Here's the second installment in SheWired's new series about queer women, current and historical, who have done great things for LGBT people. This week we spotlight a figure from recent history, a late, great playwright and activist.
Who the F Is … Lorraine Hansberry?
Who she is: playwright, A Raisin in the Sun
What she accomplished: With A Raisin in the Sun, Hansberry (1930-1965) became the first African-American woman to have a play produced on Broadway, and she was also the first black playwright and the youngest American to win a New York Critics’ Circle award. The play, about a black family in Chicago encountering obstacles when they try to buy a home in a predominantly white neighborhood, premiered on Broadway March 11, 1959, and was a huge hit, running for 530 performances. It was made into a film starring Sidney Poitier in 1961, and it has become one of the staples of American theater; there’s a production playing now through November 17 at Chicago’s TimeLine Theatre. It also inspired a sequel, Clybourne Park, by Bruce Norris, which won the 2012 Tony Award for Best Play.
Hansberry was not only an accomplished playwright but an impassioned activist, for the rights of African-Americans, women, lesbians, gays, and other oppressed groups. She was married to a man, Robert Nemiroff, but according to some their union was largely platonic, and Hansberry had relationships with women. She also was a member of the Daughters of Bilitis, an early lesbian rights organization. She frequently wrote letters to the group’s journal, The Ladder, and to another gay magazine, ONE. She often emphasized the link between feminism and gay rights.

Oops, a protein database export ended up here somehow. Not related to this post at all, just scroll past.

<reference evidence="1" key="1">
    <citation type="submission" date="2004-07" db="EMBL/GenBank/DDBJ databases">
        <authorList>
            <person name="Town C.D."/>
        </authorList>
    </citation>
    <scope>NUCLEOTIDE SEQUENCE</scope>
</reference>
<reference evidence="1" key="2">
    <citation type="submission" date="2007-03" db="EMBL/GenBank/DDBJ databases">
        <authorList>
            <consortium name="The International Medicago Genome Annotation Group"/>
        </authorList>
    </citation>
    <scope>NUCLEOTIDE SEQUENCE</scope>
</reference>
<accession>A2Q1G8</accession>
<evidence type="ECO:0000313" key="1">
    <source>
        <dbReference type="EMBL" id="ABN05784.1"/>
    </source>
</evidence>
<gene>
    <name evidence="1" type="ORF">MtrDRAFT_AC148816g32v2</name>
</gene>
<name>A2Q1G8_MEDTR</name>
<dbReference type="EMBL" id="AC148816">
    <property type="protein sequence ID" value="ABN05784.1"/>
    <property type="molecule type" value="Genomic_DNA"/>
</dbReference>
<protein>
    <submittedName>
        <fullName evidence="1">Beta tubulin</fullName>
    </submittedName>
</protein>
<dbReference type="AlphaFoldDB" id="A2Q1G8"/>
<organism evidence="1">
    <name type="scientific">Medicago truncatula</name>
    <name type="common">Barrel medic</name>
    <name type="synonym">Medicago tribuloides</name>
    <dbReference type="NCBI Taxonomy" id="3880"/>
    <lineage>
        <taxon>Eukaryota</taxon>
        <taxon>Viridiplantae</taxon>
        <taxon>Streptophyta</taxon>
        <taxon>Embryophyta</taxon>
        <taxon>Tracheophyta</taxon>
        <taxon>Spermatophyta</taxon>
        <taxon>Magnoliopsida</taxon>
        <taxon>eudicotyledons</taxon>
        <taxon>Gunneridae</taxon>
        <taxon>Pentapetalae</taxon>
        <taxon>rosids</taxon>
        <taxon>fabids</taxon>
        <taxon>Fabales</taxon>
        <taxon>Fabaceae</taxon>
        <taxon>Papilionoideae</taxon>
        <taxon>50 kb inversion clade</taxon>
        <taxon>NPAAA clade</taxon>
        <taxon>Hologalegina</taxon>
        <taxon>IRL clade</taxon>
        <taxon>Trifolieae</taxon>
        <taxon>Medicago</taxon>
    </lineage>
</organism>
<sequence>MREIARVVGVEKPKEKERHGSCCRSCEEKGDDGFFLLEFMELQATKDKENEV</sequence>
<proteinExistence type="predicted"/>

After A Raisin in the Sun, Hansberry continued to write plays, but she never repeated that work’s critical and commercial success, and she died of pancreatic cancer at age 34. She left a rich legacy with Raisin, her activism, and the “informal autobiography” To Be Young, Gifted, and Black, which Nemiroff assembled from her interviews and writings. It was adapted into a play and also inspired a song of the same name, first recorded in 1970 by Nina Simone, who wrote it in collaboration with Weldon Irvine. Several others have recorded it as well, including Aretha Franklin and Elton John.
And if all goes well, there will soon be an opportunity to see Hansberry’s life portrayed on film. Her great-niece Taye Hansberry plans to play the title role in what’s billed as an unconventional biopic, currently in development. Numa Perrier is set to write and direct; Issa Rae has been cast as Nina Simone and Jaleel White as James Baldwin.
Choice quote: “I have suspected for a good time that the homosexual in America would ultimately pay a price for the intellectual impoverishment of women. … Men continue to misinterpret the second-rate status of women as implying a privileged status for themselves; heterosexuals think the same way about homosexuals; gentiles about Jews; whites about blacks; haves about have-nots.” —Hansberry in a 1961 letter to ONE magazine